I just love how he never has any redeemable qualities. The few times he has seemed like a halfway decent person were when he was held captive by the X-Men and befriended Boom Boom or was a member of X-Factor, but those were to further his own motives. I even loved his portrayal in Avengers: 1959 where Howard Chaykin took this further by showing how bloodthirsty he will be when there is money involved.

So yes, Sabretooth is a really evil spirited immoral killing machine. I think that’s what also makes the Age of Apocalypse version (the one that was heavily featured in Exiles) such a great contrasting character. That Sabretooth is a role model to the other mutants, even taking in Wild Child and Blink as his pseudo children. I just love the direction that they took him in and it’s great.

Fifty Greatest X-Men Characters #41: Shatterstar

shatterstar-x-force-x-factoNext up is another character that I’ve always enjoyed. He is as sharp as a tack, well the signature double-bladed swords that he carries. I’m talking about the X-Forcer turned X-Factorer Shatterstar.

His debut was fairly straight forward. Shatterstar is a test-tube grown mutant from the Mojoworld of the future who traveled back in time to help the X-Men to help them defeat the alien Mojo who rules the dimension he calls home. His introduction was just like so many of the characters that first appeared in the early 1990s; he shows up, joins a group and starts kicking ass. For the most part, everyone did a good job writing him. He was a displaced warrior who would be much more comfortable fighting people. Needless to say, he jived perfectly with being in X-Force under Cable’s tutelage but not so much when it was the other young mutants running the show.

Eventually they gave him more of a character, with him at one point having acquired the memories of a deceased teenager. But the biggest character growth was under Jeph Loeb’s direction, with an allusion to Shatterstar having a secret relationship with his teammate Rictor. A decade later, Shatterstar and Rictor became public with their relationship and creating Marvel’s premier gay couple. It’s been handled very well, and Rictor and Shatterstar have an extra complexity going on. This is his first romantic relationship of any kind and he doesn’t want the exclusivity that Rictor is seeking. And to make things more confusing, Shatterstar finds himself attracted to both sexes. I like the direction that they’ve taken, making him a coming of age character who is pushing thirty.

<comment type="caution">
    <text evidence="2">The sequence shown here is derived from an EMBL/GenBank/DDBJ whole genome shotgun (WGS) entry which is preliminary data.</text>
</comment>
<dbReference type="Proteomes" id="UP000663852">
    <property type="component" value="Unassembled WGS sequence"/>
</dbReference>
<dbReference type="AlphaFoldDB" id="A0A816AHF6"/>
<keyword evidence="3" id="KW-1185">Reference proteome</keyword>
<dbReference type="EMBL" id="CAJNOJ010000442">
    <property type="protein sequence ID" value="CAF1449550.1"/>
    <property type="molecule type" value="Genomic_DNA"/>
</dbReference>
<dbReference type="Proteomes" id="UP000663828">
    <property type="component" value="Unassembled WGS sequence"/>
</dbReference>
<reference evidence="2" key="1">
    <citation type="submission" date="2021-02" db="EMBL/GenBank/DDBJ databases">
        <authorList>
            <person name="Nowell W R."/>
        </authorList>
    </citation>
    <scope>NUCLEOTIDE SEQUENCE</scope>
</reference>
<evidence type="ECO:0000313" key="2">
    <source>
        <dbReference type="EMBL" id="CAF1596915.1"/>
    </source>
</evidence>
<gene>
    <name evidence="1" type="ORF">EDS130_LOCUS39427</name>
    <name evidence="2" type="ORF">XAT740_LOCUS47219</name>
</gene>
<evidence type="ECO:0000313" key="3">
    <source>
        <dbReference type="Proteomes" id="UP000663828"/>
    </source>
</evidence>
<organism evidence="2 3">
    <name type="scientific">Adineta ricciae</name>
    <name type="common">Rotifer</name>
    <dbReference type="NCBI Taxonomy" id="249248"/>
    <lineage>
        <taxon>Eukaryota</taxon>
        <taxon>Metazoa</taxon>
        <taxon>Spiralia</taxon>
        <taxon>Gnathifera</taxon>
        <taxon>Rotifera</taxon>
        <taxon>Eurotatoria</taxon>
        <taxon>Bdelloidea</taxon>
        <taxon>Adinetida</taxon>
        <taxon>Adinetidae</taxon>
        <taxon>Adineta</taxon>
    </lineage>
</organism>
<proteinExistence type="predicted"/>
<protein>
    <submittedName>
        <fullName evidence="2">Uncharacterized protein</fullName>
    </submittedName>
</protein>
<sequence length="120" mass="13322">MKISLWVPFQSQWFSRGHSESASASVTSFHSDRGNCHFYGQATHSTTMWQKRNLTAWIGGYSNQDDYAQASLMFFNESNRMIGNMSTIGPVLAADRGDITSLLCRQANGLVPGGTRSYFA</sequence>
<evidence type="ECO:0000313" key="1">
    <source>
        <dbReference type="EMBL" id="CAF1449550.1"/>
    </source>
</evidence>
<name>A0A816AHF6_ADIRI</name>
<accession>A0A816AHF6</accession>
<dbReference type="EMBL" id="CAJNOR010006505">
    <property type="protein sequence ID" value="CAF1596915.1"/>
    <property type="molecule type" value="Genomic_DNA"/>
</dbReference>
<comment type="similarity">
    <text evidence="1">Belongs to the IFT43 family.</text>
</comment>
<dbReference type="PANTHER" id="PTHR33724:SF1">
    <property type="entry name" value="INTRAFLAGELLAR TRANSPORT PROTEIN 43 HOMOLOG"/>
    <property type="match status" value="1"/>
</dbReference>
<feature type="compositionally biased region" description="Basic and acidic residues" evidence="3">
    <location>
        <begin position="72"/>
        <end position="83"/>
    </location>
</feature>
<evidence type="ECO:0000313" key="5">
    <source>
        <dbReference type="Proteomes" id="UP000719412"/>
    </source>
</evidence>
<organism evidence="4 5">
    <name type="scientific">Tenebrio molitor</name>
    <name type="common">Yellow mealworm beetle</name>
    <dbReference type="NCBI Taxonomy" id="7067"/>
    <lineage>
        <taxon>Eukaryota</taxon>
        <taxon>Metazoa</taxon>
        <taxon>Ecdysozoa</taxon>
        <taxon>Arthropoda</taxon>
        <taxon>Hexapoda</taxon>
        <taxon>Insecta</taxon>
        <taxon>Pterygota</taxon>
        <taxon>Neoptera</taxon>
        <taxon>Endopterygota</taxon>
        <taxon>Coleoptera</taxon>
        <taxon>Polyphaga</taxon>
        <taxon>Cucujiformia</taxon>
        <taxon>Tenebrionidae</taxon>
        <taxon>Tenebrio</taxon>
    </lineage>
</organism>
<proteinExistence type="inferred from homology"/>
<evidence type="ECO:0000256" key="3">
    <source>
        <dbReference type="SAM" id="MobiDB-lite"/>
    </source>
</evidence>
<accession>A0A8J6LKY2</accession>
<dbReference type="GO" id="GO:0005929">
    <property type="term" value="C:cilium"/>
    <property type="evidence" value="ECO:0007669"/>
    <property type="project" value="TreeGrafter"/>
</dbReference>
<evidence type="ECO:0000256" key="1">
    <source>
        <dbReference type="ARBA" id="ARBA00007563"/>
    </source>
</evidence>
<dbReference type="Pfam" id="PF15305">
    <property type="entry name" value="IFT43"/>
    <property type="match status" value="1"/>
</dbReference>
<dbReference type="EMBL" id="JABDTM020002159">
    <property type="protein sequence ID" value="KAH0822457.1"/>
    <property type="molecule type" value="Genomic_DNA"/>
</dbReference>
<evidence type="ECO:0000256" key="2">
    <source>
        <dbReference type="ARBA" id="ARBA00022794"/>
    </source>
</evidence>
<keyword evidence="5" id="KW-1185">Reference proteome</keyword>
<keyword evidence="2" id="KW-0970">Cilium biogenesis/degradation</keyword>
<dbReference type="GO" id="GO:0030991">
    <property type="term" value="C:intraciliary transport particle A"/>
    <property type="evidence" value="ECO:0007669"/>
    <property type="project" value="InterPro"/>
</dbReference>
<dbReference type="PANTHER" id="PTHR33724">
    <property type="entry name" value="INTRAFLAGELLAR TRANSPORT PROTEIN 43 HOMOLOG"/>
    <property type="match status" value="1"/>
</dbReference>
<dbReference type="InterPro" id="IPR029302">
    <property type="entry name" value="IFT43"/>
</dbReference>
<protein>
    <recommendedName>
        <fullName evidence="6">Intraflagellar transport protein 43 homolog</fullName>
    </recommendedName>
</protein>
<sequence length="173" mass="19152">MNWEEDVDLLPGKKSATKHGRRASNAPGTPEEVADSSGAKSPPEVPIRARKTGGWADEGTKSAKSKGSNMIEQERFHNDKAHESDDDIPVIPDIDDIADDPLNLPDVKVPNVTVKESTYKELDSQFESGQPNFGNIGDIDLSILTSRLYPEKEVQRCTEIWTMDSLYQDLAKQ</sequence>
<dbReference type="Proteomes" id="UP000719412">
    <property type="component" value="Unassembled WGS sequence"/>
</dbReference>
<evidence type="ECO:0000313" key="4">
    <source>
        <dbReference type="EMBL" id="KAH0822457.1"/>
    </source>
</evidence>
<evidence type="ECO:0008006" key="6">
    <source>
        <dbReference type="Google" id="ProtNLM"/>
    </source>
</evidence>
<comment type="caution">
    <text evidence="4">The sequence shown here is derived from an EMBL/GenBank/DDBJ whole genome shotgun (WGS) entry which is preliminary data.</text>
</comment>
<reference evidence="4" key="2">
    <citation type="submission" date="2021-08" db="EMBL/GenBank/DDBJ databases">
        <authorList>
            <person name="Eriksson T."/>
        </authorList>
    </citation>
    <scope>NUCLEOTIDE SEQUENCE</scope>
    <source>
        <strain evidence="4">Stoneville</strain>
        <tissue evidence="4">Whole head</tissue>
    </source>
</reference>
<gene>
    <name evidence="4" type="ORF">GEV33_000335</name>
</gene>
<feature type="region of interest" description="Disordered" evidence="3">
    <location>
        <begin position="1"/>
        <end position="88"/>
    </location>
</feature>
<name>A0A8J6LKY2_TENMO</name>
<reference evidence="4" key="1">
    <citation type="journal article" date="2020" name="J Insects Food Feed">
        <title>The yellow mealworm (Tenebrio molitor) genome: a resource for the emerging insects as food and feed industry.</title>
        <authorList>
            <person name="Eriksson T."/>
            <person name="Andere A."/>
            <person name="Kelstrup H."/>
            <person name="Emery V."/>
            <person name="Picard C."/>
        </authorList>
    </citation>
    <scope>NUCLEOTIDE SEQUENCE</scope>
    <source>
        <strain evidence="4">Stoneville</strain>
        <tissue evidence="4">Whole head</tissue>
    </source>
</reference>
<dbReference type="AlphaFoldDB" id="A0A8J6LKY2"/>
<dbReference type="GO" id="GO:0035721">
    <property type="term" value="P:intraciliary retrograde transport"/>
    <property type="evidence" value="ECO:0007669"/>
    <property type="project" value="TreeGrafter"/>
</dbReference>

Oh and one more really cool thing about Shatterstar…HE’S THE SON OF DAZZLER AND LONGSHOT!!!! Way back in 1992′s X-Men Annual #1, there’s a one-off comment between Dazzler and Longshot talking about naming a child Shatterstar and kicking off two decades worth of speculation. As part of Peter David’s conclusion for X-Factor, this is revisited and is FINALLY confirmed.

$(KGrHqUOKkEE7HvjNWkzBPmuqeVlyQ~~60_35And one more thing…Toy Biz made some really cool Shatterstar figures back in the 1990s. I remember vividly picking up the figure on your right when I thought I was way too old to be stopping into a Kay Bee Toys and buying anything. I was a freshman in high school and would have been quite embarrassed if anyone saw me. But then again, I wasn’t invited to any of the cool kids’ parties any way.

So there I was proudly plopping down five bucks to get an awesome action figure which I still have to this day!

Fifty Greatest X-Men Characters #42: Colossus

colossus-x-menColossus might be one of the strongest in the X-Men pantheon but he isn’t necessarily the most complex  Don’t let his shiny silver exterior fool you: this Russian mutant has a heart of gold.

At his heart, Peter Rasputin is a fairly simple man. He is incredibly loyal to his family, willing to forgive his brother Mikhail for forcefully trying to take over the Morlocks or even going to painstaking lengths he went to try to find a cure for the Legacy Virus that was killing his sister Ilyanna. He extends this to his friends, whether it be standing up for Nightcrawler and Wolverine in a bar fight or even to his on-again, off-again girlfriend Kitty Pryde.

Sometimes his selflessness is a detriment, as he sacrificed himself to find a cure to the Legacy Virus which lead to his demise. But this is comics so he was eventually reincarnated. He sacrificed himself to become the Juggernaut in an attempt to save San Francisco.

Colossus is a great supporting character because he is so generous. He is extremely likable and just a nice guy. You can just tell that he would much rather be home in Russia farming and being with his family instead of being a super hero. That makes him cool in my book.

Fifty Greatest X-Men Characters #43: Gideon

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Gideon was a really cool concept for an X-Men villain that always had a lot of potential. Unfortunately, he had a really short life span before he was killed by the mutant vampire Selene. that said, he’s still cool in my book.